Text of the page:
When fat pirate’s band of merry artistic men and I got to commune I realized I had made a grave mistake. My judgment must have been impaired by booze and poverty because there was no way I would agree to this normally. I am normal straightlaced (slight exaggeration) so maybe I was feeling risky in a foreign country. Who knows?

 I was curious to see if a slew of men had in fact, shared sleeping space. Much to my amusement, they did. 

“I’m definitely not sleeping there,” I scoffed. “I’ll sleep there.” I pointed to a mash up of a curbside sofa and a drawing table. Essentially it was a plan with pillows but you get the point. My chubby mustache friend was none-too-pleased but I didn’t care. 

The commune was all splattered paint and discarded drawings. The path to artistic expression left its mark on every inch of this illegally occupied loft space. A paint brush here, some unfinished sculpture there. This was something I had only seen in movies and now I was going to sleep here with a few strangers and a one half stranger/ex-lover person. 

I could just hear my mother praying from way across the pond. 

The night wasn’t half bad. I hadn’t gotten raped, so that’s a plus. I had a stiff arm from the less than comfy excuse for a sofa. When I woke up there was a tuna fish sandwich and some chocolate chip cookies waiting by my head.

“Thought you might be hungry,” confessed my French ex-lover. I was touched. The sandwich wasn’t fantastic but with each bite I wondered if he wanted to get back together. 

He didn’t. Like at all. I’ll save that story for another post. 

Modern girl with old school tendencies

I’ve been single for some time now. How long? I can’t quite recall. But long enough that I’ve binge-watched everything from Stranger Things to Avatar the Last Airbender to A Different World on Netflix, taught myself how to crochet and that I’ve forgotten how to pronounce Victoria’s Secret. 
I’m not sad that I’m single at all, in fact, it’s for the best. I’m taking the time to digest and discover why I’ve come to be single and who I am. I’ve learned more about myself in the last year of “no plus one Wendy” than I had in three months of being someone’s woman.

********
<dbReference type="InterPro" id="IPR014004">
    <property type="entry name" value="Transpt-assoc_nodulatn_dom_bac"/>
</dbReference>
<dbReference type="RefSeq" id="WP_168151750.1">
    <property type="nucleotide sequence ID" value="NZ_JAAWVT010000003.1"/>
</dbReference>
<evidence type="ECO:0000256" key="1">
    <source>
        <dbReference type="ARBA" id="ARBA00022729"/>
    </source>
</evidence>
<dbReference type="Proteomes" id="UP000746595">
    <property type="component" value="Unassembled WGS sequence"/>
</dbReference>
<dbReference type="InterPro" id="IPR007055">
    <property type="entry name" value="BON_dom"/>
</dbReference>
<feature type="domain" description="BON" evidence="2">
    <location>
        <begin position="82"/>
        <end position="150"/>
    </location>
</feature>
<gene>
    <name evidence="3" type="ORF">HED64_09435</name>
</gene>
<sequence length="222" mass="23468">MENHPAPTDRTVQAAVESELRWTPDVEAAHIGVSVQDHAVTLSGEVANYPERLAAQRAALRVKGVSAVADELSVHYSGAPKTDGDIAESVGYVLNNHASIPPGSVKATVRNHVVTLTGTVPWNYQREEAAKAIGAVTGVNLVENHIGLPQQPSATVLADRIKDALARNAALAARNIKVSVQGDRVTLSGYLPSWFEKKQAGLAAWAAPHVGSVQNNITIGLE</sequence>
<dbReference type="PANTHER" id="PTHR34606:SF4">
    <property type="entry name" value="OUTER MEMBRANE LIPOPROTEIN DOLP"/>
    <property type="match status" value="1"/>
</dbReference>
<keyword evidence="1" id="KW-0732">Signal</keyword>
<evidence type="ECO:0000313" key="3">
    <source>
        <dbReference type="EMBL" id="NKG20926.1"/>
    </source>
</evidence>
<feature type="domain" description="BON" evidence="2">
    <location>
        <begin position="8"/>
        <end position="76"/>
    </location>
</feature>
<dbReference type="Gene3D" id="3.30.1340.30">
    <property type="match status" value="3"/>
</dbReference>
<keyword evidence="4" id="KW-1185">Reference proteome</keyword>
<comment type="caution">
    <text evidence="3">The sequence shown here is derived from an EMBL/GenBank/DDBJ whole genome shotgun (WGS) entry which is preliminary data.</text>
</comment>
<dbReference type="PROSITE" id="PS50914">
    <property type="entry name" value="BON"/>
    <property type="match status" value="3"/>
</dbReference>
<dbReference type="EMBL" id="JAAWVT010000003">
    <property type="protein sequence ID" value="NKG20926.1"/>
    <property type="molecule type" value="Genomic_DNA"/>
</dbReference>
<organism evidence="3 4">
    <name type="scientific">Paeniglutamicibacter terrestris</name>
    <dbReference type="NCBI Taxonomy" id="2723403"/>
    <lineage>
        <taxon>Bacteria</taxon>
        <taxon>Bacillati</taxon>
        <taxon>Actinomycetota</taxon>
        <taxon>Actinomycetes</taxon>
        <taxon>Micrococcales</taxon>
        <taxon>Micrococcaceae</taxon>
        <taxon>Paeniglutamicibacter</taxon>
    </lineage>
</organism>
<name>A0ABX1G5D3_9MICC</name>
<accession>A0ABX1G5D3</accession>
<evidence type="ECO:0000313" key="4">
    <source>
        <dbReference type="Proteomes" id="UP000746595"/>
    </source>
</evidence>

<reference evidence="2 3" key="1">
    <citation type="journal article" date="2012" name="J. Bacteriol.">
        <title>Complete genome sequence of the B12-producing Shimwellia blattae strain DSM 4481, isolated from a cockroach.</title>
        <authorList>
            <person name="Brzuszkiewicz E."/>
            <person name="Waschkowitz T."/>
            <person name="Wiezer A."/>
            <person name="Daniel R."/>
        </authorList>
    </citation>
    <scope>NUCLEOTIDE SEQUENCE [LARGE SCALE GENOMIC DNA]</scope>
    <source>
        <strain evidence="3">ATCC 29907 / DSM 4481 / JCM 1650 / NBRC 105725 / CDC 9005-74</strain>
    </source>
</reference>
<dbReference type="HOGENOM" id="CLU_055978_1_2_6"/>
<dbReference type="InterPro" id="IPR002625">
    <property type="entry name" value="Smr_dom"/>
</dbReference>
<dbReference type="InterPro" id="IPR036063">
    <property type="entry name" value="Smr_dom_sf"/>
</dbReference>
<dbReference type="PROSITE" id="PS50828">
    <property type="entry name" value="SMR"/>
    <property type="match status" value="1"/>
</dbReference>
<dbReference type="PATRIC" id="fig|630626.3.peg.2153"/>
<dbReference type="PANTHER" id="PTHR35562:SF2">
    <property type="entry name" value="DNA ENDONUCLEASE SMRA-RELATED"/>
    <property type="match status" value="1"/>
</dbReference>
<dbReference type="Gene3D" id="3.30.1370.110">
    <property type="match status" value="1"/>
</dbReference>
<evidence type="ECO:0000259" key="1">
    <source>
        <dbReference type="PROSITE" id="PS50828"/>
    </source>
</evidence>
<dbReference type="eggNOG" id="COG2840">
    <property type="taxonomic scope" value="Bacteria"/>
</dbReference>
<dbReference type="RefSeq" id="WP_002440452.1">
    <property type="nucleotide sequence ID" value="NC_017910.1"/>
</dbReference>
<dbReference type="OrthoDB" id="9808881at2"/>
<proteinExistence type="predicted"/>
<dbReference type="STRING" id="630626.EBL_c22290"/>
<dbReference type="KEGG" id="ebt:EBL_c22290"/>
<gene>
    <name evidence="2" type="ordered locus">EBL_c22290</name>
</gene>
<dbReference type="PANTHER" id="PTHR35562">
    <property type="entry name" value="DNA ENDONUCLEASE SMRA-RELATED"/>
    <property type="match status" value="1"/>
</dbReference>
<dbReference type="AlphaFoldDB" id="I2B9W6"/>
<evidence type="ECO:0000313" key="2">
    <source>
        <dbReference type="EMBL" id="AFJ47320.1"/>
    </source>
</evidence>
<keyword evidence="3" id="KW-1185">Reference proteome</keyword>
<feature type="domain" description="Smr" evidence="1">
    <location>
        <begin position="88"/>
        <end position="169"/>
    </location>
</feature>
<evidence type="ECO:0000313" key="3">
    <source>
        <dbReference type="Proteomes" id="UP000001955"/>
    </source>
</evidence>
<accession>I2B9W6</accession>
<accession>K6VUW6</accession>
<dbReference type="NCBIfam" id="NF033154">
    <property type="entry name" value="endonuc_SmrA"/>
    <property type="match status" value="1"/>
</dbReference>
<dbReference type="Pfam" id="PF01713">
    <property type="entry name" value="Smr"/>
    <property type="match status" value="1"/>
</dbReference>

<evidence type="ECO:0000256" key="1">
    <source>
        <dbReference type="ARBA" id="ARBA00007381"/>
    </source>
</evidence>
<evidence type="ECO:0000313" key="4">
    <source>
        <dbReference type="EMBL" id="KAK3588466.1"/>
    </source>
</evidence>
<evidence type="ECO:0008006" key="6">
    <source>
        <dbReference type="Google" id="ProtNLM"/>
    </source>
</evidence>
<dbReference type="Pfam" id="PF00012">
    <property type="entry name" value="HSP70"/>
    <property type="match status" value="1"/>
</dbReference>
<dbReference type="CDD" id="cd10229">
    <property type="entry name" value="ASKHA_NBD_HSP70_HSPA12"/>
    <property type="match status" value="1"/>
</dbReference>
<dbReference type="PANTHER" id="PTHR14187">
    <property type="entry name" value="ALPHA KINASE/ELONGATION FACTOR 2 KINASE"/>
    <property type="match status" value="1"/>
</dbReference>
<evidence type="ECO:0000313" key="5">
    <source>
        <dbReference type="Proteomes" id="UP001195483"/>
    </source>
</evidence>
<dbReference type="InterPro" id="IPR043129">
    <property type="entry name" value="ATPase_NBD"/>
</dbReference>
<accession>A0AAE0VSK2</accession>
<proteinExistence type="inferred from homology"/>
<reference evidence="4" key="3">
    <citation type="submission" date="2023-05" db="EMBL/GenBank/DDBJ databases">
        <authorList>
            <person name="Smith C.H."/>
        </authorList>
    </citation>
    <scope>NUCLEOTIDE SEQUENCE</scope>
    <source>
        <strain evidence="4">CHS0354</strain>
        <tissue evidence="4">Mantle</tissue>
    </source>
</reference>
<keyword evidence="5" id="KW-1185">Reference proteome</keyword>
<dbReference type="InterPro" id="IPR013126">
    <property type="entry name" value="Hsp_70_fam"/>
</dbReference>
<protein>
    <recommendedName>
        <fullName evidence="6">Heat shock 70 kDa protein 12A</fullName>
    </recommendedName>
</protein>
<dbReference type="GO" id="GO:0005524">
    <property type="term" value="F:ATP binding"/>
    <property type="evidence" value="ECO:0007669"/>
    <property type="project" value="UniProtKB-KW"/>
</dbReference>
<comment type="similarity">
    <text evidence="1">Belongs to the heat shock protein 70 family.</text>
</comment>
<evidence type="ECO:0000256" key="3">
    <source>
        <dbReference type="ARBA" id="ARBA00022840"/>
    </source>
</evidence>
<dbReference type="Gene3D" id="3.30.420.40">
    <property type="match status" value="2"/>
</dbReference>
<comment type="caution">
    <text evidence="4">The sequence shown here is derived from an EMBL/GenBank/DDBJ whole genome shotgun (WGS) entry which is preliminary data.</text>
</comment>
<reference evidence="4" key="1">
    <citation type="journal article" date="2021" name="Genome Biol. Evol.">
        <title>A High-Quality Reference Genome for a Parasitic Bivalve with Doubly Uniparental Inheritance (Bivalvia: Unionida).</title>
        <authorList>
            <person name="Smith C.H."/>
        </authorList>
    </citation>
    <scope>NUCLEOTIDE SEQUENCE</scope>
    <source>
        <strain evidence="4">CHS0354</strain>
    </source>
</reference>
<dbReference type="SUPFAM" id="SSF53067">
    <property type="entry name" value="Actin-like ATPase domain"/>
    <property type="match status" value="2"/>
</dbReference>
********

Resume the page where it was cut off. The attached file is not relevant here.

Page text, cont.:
It doesn’t hurt that I continue to get asked out on dates either. This reassures me that I’ve still got it. The trouble is I always say no or rearrange plans for one specific reason. 

No, I’m not courting celibacy or considering some other alternative lifestyle. And no I’m not anti-men either. Quite the opposite, I think men as flawed as they are are incredibly fascinating. They surprise you when you least expect it. (The key is to be one step ahead.) The reason I always rearrange or decline dates is because of finances. 


Yeah I’m a girl who won’t go on a date if I’m not prepared to pay for myself or the both of us. I know that’s very progressive sounding despite the fact that I’ve never been on a date with a man that I had to pay. Even when I wasn’t sure if it was a date or not I haven’t been expected, or even allowed to pay. And I’m comfortable with letting a man pay. I’m not THAT feminist. 

What I am uncomfortable with is being a loser. What if he can’t afford the check in the end? I should help. What if he changed his mind and didn’t want to pay? I better be ready to go Dutch. I have heard women say before that they could go on dates broke and more power to these ladies. Maybe I’m insecure and can’t know for certain if my shade of lipstick will afford me a steak dinner. Let’s just say, I’m a modern girl with old school tendencies. We live in such interesting times where rape culture is at the forefront of every gender conversation, men wonder if they raped a woman after a drunk night of debauchery. People aren’t sure if eating Chipotle is cultural appropriation or not. So it’s only fitting that I’m such a Stepford Feminist. Maybe I should choose a side. Or maybe not.